An unexpected origin story for a lopsided black hole merger


A lopsided merger of two black holes may have unusual origins, based on a reanalysis of LIGO data. IMAGE/MIT News

A lopsided merger of two black holes may have an oddball origin story, according to a new study by researchers at MIT and elsewhere.

The merger was first detected on April 12, 2019 as a gravitational wave that arrived at the detectors of both LIGO (the Laser Interferometer Gravitational-wave Observatory), and its Italian counterpart, Virgo. Scientists labeled the signal as GW190412 and determined that it emanated from a clash between two David-and-Goliath black holes, one three times more massive than the other. The signal marked the first detection of a merger between two black holes of very different sizes.

Now the new study, published today in the journal Physical Review Letters, shows that this lopsided merger may have originated through a very different process compared to how most mergers, or binaries, are thought to form.

It’s likely that the more massive of the two black holes was itself a product of a prior merger between two parent black holes. The Goliath that spun out of that first collision may have then ricocheted around a densely packed “nuclear cluster” before merging with the second, smaller black hole—a raucous event that sent gravitational waves rippling across space.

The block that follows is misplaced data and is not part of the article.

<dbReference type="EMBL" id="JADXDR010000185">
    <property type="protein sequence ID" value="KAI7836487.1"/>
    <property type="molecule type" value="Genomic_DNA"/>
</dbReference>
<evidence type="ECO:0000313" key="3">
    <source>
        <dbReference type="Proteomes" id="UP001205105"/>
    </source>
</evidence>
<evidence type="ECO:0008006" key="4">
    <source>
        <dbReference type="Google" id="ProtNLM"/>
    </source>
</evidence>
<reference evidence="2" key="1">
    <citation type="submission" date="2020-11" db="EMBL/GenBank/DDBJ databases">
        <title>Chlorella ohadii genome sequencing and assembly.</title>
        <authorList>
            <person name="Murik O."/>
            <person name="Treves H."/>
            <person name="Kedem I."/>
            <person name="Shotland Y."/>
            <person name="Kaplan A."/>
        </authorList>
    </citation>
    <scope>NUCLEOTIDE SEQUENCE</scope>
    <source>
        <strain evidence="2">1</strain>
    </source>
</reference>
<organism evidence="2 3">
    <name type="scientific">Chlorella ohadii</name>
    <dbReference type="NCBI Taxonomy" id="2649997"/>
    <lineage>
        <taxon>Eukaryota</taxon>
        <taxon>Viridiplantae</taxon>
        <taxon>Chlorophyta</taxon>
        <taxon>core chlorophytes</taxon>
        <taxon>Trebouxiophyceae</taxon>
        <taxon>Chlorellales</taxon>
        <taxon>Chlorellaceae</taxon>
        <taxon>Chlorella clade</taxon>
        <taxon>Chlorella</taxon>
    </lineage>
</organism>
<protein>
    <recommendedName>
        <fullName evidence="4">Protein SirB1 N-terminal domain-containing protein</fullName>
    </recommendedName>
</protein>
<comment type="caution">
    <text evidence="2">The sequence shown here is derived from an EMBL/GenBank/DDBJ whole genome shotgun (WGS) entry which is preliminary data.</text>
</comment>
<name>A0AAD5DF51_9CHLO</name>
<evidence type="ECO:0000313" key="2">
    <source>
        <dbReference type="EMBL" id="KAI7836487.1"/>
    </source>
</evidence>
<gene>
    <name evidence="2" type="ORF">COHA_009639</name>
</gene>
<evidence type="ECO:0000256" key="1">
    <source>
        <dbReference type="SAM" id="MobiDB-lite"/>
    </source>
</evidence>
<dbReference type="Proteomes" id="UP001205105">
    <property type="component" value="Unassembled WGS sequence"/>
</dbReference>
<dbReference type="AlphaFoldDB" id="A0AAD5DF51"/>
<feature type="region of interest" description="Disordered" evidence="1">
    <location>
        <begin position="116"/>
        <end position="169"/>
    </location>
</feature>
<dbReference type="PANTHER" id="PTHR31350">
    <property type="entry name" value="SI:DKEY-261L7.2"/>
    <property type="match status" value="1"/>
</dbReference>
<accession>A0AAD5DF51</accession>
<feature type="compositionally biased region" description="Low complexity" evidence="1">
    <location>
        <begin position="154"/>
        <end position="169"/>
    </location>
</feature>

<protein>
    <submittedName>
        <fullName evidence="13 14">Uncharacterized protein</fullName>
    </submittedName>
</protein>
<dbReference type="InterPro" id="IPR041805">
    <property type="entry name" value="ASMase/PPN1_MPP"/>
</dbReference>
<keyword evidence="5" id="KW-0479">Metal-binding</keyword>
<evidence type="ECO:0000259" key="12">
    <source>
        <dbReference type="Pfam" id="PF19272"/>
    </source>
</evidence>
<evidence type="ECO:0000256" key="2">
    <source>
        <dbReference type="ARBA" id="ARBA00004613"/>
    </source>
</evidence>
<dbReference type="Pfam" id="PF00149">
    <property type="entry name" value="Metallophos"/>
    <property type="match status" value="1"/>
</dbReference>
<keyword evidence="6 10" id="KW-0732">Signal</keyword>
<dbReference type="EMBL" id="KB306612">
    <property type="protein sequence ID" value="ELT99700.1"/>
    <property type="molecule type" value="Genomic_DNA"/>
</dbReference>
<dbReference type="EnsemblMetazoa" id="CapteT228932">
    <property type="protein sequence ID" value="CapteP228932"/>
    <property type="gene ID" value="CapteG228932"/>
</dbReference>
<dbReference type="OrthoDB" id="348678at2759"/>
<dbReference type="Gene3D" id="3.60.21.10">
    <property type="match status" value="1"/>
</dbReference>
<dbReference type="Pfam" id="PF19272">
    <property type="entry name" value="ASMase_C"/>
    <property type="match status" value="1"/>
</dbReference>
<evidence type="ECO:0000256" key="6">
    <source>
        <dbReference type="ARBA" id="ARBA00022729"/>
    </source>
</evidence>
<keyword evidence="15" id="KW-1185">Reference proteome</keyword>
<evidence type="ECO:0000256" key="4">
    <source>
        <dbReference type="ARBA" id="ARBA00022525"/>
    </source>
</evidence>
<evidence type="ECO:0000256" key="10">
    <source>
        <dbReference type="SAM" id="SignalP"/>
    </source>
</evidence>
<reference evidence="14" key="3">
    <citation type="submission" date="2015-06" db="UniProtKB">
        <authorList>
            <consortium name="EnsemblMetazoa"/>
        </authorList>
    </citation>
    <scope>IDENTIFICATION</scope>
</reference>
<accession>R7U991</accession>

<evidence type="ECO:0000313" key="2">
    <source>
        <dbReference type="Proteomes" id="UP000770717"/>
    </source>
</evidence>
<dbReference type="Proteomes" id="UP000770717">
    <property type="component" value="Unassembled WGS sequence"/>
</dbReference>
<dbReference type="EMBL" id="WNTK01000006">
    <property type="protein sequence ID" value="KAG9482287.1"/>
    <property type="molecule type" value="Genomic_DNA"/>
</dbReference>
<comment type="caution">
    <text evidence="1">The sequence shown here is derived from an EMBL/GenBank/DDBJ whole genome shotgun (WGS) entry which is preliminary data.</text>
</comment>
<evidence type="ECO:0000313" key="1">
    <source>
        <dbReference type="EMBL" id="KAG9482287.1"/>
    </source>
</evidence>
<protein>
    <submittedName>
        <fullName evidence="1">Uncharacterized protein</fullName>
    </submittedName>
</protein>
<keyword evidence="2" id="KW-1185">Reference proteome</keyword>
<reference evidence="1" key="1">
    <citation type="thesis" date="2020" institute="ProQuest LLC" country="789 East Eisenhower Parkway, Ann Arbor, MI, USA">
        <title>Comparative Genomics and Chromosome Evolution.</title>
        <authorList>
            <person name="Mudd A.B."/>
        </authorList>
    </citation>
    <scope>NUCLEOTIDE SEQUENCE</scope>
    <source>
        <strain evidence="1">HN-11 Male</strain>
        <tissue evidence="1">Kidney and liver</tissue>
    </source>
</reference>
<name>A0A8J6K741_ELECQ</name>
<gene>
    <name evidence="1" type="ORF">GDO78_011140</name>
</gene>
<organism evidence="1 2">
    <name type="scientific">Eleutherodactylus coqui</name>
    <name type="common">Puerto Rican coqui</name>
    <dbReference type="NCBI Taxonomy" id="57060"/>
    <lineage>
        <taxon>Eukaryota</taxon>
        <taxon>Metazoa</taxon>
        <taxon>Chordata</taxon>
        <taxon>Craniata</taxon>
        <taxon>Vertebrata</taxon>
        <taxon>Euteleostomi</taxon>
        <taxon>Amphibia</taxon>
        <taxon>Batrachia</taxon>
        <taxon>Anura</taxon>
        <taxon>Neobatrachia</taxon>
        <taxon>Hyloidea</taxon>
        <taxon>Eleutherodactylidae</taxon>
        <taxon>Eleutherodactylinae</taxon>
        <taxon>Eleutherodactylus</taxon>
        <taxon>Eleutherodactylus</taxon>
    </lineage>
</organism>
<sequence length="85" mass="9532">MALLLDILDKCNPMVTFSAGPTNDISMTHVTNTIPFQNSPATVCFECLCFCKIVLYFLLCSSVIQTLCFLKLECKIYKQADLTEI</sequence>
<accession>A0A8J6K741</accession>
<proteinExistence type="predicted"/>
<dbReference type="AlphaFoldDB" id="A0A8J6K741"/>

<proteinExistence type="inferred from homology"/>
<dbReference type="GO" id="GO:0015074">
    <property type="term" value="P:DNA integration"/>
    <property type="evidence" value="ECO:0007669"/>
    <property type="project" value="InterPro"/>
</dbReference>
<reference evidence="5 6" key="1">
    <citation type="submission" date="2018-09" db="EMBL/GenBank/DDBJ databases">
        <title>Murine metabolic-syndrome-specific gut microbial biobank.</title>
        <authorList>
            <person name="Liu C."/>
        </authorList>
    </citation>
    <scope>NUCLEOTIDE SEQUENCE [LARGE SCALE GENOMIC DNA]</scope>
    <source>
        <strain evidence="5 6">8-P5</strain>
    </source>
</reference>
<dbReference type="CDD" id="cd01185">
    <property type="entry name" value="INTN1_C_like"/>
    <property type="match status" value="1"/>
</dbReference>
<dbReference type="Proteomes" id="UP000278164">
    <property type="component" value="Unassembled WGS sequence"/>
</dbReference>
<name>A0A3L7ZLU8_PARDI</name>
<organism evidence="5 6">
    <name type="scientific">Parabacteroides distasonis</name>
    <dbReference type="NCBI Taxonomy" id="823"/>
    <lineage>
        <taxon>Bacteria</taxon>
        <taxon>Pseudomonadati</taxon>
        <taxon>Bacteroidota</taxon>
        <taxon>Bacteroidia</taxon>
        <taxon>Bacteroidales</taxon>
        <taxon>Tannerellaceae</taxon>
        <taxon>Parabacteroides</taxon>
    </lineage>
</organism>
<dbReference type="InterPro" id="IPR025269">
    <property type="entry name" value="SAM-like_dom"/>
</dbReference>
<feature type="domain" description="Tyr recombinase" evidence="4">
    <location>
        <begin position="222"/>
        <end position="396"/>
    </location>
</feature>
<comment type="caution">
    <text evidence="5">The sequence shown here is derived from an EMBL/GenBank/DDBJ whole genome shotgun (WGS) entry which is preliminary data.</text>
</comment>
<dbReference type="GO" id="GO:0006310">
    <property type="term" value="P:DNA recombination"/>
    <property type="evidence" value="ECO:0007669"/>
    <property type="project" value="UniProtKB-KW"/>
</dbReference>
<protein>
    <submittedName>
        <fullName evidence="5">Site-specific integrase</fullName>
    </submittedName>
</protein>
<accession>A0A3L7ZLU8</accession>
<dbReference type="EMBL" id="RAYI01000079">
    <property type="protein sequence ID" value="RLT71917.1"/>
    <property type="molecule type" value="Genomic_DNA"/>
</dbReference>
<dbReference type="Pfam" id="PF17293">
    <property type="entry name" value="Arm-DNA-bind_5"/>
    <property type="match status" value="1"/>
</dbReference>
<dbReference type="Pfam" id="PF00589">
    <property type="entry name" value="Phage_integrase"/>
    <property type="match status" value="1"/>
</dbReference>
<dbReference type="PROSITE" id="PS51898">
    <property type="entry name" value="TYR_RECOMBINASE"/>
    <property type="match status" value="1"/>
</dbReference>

GW190412 may then be a second generation, or “hierarchical” merger, standing apart from other first-generation mergers that LIGO and Virgo have so far detected.

“This event is an oddball the universe has thrown at us—it was something we didn’t see coming,” says study coauthor Salvatore Vitale, an assistant professor of physics at MIT and a LIGO member. “But nothing happens just once in the universe. And something like this, though rare, we will see again, and we’ll be able to say more about the universe.”

Vitale’s coauthors are Davide Gerosa of the University of Birmingham and Emanuele Berti of Johns Hopkins University.

A struggle to explain

There are two main ways in which black hole mergers are thought to form. The first is known as a common envelope process, where two neighboring stars, after billions of years, explode to form two neighboring black holes that eventually share a common envelope, or disk of gas. After another few billion years, the black holes spiral in and merge.

“You can think of this like a couple being together all their lives,” Vitale says. “This process is suspected to happen in the disc of galaxies like our own.”

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